Cricket ODI: England v West Indies

Simon Hughes: Two new balls changes England tactics

The Analyst explains the effect of two new balls, and how Ian Bell stepped up as a one-day batsman

Simon Hughes: Two new balls changes England tactics

The fact that two new balls are now being used in one-day games puts more of an emphasis on specialist players, which is one reason England selected four seam bowlers. As in Test cricket, you need good opening batsmen to nullify the new ball and good opening bowlers to utilise it.

England’s blueprint for one-day cricket is to focus on the new-ball pair with both bat and ball and make sure they are high-quality performers.

Picking five bowlers won’t always work, but England are thinking ahead to the World Cup of 2015 which will be in New Zealand and Australia. It’s likely that the pitches will give assistance to fast bowlers armed with two new balls. For batsmen, it will be testing  early on.

England have stuck with four specialist bowlers in Tests, but there’s one obvious reason why they have picked five bowlers in ODIs, which is that five bowlers all must bowl 10 overs. As a result, you are much better off with five good ones. The danger is that if you rely on a part-timer to bowl 10 overs, you have a potential weak link who can be targeted.

Conversely, you are only batting 50 overs so you should only need six specialist batsmen, including the keeper, especially if you have one or two bowlers who can bat a bit.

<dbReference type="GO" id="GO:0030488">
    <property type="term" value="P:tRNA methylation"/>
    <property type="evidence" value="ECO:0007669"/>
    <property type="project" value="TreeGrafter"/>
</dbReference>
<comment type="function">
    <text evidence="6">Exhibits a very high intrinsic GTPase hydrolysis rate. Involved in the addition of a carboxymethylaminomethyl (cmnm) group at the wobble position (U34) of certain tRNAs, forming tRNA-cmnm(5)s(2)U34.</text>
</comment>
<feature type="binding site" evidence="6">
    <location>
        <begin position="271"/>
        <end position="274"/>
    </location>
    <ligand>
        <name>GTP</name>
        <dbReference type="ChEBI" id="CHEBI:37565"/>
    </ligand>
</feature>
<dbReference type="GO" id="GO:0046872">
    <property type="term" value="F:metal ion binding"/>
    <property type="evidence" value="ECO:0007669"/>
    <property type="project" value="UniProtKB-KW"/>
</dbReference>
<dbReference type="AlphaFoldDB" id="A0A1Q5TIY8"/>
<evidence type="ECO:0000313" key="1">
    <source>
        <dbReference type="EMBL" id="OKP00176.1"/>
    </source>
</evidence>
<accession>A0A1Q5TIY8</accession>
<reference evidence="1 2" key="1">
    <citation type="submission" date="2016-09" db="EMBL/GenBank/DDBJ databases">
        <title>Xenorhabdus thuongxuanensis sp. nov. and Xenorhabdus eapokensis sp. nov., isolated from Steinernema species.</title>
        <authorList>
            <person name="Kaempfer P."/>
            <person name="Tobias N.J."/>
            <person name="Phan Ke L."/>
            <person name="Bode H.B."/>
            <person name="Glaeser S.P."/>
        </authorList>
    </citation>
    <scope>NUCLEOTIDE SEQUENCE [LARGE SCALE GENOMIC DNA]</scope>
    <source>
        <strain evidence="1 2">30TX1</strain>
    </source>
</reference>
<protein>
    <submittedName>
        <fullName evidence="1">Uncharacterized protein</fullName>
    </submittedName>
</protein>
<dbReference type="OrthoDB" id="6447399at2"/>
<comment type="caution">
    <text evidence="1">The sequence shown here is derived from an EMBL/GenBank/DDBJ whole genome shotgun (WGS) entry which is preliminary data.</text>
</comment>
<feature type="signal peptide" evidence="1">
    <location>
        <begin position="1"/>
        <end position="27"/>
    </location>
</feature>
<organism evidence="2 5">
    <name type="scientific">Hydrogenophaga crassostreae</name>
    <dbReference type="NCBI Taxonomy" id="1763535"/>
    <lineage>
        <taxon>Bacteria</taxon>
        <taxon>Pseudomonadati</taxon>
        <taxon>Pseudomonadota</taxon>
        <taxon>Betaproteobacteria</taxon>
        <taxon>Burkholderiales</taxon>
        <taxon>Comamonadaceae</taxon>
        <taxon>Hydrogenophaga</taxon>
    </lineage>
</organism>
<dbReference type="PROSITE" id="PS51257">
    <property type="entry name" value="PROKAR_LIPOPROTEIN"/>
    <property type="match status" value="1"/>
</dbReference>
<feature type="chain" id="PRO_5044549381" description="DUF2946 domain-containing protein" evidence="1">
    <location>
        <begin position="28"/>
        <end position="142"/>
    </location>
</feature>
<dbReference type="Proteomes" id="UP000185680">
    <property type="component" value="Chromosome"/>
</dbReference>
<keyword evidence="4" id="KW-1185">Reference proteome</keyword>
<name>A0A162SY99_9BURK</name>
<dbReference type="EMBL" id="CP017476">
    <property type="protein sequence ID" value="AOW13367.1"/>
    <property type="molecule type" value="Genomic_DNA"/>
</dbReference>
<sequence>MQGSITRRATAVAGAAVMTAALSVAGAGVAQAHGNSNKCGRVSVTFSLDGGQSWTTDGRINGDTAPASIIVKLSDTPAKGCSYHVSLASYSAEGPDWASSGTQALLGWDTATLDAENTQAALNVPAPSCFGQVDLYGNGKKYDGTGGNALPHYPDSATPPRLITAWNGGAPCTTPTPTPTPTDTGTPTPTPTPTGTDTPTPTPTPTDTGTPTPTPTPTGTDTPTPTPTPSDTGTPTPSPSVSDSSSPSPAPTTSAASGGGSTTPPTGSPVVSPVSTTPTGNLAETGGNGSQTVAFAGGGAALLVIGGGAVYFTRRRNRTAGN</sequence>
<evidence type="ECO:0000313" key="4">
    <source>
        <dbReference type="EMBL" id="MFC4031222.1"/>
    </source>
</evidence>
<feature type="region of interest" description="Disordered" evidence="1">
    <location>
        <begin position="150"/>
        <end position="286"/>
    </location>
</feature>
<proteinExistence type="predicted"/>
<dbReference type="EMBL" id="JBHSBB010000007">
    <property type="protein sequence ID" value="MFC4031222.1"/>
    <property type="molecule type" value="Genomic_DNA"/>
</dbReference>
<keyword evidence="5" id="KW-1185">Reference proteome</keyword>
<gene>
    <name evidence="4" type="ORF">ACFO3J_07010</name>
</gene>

Ian Bell
Ian Bell played a wonderful innings. I’ve always thought he would be a fantastic limited-overs player, but one-day cricket is so hard to nail.

It’s not like Test cricket. It has various parameters and restrictions and trying to conform to them can colour your game a bit. You tend to play in a style which fits in with the format. Bell has tried to do this and has had trouble being himself.

But Alastair Cook led the way by showing that you can be yourself in one-day cricket, and succeed. You just have to be a bit more positive and show some intent. But you can actually play a normal game, which is what Bell did. Apart from one lofted drive for six, he didn’t play any shots he wouldn’t use in a Test match. There were lovely little drives and cuts, and so on.

What probably also helped Bell was having two new balls, one at each end, because of the new ICC regulations. It means that the ball comes on to the bat nicely and it is still hard and bouncy after 40 overs. Effectively you’re batting against a ball at either end which is only 20 overs old. So you can play your normal game and not have to improvise.